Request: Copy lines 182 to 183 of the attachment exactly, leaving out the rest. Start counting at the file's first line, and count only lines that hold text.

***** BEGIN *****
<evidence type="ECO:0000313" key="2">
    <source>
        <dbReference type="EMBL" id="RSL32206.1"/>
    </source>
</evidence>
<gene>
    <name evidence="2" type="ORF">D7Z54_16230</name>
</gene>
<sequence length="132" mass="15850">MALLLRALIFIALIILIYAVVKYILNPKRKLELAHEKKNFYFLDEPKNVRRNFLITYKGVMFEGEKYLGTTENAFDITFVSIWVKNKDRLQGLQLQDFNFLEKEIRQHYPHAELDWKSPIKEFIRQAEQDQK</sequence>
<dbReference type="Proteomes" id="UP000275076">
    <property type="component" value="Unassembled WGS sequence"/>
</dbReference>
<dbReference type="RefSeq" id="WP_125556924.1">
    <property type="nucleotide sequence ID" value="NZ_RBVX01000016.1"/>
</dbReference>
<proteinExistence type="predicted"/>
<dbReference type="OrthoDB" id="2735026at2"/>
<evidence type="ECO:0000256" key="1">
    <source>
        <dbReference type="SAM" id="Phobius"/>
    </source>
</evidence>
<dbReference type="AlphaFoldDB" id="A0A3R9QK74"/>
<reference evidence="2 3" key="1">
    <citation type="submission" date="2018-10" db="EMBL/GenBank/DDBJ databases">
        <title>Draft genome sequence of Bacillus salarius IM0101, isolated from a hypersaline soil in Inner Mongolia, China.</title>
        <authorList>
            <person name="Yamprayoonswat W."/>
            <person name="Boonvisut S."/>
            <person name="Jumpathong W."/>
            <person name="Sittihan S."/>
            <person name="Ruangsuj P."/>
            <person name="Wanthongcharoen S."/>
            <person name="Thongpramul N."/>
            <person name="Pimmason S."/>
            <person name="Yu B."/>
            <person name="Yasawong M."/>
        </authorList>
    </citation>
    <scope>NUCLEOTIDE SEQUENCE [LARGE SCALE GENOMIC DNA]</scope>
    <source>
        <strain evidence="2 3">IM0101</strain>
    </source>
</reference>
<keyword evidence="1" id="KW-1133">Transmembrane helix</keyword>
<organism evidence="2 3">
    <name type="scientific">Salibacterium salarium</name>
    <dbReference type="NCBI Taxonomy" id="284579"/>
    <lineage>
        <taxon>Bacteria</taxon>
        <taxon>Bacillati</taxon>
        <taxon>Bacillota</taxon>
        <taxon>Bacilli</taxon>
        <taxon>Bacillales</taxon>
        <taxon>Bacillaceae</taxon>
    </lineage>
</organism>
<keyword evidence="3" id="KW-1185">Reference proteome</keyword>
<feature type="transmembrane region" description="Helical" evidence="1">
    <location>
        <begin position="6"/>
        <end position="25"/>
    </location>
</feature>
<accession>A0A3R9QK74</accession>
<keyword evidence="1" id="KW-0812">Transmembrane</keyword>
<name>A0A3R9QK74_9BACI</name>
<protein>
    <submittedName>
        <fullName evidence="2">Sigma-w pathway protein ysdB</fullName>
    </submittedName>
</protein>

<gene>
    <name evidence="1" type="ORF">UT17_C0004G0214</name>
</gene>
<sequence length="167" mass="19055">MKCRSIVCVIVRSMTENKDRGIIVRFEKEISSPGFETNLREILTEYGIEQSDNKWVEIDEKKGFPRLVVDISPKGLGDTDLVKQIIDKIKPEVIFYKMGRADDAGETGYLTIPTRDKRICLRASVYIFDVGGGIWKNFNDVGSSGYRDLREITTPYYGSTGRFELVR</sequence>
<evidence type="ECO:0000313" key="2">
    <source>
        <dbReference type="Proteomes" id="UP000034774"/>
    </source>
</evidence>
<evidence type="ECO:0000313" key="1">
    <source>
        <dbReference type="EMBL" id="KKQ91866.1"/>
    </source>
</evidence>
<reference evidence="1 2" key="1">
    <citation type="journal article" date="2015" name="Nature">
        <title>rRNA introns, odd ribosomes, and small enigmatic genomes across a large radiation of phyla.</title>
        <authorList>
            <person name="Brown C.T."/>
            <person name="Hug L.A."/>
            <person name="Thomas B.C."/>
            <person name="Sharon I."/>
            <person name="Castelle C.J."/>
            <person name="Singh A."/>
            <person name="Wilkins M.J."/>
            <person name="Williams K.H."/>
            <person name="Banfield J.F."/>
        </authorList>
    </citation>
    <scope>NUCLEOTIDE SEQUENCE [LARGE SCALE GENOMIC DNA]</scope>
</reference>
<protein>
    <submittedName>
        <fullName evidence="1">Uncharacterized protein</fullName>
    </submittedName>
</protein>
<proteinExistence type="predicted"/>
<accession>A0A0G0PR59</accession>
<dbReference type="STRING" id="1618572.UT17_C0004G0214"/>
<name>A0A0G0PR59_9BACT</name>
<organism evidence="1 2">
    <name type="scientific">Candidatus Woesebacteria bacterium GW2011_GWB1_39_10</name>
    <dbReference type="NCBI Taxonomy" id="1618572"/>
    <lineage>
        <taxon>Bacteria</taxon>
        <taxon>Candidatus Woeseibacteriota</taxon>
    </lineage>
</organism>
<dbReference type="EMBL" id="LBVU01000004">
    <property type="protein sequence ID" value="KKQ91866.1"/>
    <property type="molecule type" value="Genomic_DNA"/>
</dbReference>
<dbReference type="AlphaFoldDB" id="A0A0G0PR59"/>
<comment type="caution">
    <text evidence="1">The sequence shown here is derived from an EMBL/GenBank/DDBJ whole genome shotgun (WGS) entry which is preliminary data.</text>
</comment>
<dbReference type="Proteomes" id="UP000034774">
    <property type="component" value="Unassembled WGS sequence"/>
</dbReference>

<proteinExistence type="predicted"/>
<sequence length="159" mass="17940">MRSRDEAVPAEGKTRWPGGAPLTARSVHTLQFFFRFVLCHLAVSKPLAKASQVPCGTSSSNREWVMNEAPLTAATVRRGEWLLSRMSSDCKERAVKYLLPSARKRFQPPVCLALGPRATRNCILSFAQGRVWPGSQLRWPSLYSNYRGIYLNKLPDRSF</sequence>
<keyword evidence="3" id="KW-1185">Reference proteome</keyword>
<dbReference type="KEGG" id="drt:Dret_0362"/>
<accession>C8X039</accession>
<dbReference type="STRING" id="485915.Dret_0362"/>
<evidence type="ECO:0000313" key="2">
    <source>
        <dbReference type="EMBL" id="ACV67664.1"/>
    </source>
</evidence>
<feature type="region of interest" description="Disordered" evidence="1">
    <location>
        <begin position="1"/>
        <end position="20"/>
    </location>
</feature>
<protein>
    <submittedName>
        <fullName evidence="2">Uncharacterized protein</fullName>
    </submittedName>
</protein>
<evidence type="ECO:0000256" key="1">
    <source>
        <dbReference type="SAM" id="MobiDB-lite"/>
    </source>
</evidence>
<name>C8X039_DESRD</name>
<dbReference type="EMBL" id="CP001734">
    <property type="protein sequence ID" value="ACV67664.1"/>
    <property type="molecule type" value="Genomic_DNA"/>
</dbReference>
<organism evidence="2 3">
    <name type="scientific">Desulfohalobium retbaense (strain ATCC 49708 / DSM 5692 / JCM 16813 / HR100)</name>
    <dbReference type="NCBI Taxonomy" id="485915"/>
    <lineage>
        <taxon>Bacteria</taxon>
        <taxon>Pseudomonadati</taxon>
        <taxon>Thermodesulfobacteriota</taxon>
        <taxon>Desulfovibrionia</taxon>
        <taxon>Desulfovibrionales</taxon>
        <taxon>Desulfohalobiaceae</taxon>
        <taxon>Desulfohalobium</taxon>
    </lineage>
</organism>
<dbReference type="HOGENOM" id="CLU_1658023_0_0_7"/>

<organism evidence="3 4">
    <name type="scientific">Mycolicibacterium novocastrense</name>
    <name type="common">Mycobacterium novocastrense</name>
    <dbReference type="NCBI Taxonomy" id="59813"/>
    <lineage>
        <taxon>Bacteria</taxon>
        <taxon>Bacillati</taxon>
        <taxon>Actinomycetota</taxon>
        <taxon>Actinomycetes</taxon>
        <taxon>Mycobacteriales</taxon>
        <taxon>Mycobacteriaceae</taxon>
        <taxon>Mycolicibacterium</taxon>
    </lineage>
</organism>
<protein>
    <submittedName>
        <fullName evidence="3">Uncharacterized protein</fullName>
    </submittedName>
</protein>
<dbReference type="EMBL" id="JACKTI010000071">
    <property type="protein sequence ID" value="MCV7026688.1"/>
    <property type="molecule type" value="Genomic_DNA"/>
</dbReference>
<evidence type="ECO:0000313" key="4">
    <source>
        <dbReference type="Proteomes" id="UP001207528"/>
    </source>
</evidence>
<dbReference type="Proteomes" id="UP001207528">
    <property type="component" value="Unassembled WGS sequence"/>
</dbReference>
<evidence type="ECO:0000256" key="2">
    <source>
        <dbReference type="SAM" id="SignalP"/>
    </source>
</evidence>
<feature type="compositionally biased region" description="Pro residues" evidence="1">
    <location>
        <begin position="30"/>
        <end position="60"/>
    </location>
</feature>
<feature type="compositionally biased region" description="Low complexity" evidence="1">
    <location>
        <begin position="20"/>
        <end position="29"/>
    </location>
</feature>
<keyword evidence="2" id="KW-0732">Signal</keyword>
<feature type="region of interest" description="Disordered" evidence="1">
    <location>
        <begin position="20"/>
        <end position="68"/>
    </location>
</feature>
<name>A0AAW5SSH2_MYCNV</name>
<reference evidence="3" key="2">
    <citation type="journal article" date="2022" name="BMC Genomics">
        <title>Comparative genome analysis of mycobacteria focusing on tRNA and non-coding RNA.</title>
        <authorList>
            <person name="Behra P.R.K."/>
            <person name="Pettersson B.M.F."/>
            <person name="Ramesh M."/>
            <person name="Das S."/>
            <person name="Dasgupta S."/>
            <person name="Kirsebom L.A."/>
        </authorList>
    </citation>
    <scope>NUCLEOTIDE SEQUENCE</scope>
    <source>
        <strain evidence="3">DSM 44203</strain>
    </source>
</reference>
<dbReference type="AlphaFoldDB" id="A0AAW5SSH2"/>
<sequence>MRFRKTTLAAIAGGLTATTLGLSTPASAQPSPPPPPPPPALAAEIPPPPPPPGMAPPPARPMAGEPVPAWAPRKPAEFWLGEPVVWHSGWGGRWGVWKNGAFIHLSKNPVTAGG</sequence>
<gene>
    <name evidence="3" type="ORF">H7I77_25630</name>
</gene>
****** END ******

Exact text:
    <lineage>
        <taxon>Bacteria</taxon>